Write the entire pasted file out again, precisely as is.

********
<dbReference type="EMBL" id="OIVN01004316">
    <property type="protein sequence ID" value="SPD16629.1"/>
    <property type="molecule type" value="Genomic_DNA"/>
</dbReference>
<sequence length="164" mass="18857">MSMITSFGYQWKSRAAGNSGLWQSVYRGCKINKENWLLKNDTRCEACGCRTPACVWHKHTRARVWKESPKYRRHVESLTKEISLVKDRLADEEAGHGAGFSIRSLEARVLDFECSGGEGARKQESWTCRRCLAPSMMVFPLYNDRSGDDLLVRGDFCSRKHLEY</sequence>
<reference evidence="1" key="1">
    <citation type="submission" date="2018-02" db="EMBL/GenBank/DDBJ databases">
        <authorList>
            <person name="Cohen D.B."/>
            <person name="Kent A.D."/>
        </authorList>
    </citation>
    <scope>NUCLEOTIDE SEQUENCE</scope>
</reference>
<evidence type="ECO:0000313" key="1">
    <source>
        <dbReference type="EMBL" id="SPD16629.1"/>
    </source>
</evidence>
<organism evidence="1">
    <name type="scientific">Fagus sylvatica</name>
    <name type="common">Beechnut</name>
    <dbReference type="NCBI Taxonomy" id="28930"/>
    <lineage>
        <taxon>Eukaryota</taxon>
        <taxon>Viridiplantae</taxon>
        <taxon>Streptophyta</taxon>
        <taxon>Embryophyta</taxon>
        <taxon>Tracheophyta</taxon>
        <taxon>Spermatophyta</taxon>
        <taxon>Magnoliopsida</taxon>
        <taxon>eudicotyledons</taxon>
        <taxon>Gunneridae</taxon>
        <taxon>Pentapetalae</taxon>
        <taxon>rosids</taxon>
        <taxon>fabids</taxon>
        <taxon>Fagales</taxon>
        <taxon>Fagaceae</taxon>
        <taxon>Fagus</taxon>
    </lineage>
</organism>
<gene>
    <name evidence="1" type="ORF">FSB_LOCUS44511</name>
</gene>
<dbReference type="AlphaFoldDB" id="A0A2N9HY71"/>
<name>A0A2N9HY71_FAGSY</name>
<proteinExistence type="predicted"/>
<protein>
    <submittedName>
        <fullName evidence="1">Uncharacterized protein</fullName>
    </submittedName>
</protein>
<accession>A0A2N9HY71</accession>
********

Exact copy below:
<dbReference type="EMBL" id="OIVN01004316">
    <property type="protein sequence ID" value="SPD16629.1"/>
    <property type="molecule type" value="Genomic_DNA"/>
</dbReference>
<sequence length="164" mass="18857">MSMITSFGYQWKSRAAGNSGLWQSVYRGCKINKENWLLKNDTRCEACGCRTPACVWHKHTRARVWKESPKYRRHVESLTKEISLVKDRLADEEAGHGAGFSIRSLEARVLDFECSGGEGARKQESWTCRRCLAPSMMVFPLYNDRSGDDLLVRGDFCSRKHLEY</sequence>
<reference evidence="1" key="1">
    <citation type="submission" date="2018-02" db="EMBL/GenBank/DDBJ databases">
        <authorList>
            <person name="Cohen D.B."/>
            <person name="Kent A.D."/>
        </authorList>
    </citation>
    <scope>NUCLEOTIDE SEQUENCE</scope>
</reference>
<evidence type="ECO:0000313" key="1">
    <source>
        <dbReference type="EMBL" id="SPD16629.1"/>
    </source>
</evidence>
<organism evidence="1">
    <name type="scientific">Fagus sylvatica</name>
    <name type="common">Beechnut</name>
    <dbReference type="NCBI Taxonomy" id="28930"/>
    <lineage>
        <taxon>Eukaryota</taxon>
        <taxon>Viridiplantae</taxon>
        <taxon>Streptophyta</taxon>
        <taxon>Embryophyta</taxon>
        <taxon>Tracheophyta</taxon>
        <taxon>Spermatophyta</taxon>
        <taxon>Magnoliopsida</taxon>
        <taxon>eudicotyledons</taxon>
        <taxon>Gunneridae</taxon>
        <taxon>Pentapetalae</taxon>
        <taxon>rosids</taxon>
        <taxon>fabids</taxon>
        <taxon>Fagales</taxon>
        <taxon>Fagaceae</taxon>
        <taxon>Fagus</taxon>
    </lineage>
</organism>
<gene>
    <name evidence="1" type="ORF">FSB_LOCUS44511</name>
</gene>
<dbReference type="AlphaFoldDB" id="A0A2N9HY71"/>
<name>A0A2N9HY71_FAGSY</name>
<proteinExistence type="predicted"/>
<protein>
    <submittedName>
        <fullName evidence="1">Uncharacterized protein</fullName>
    </submittedName>
</protein>
<accession>A0A2N9HY71</accession>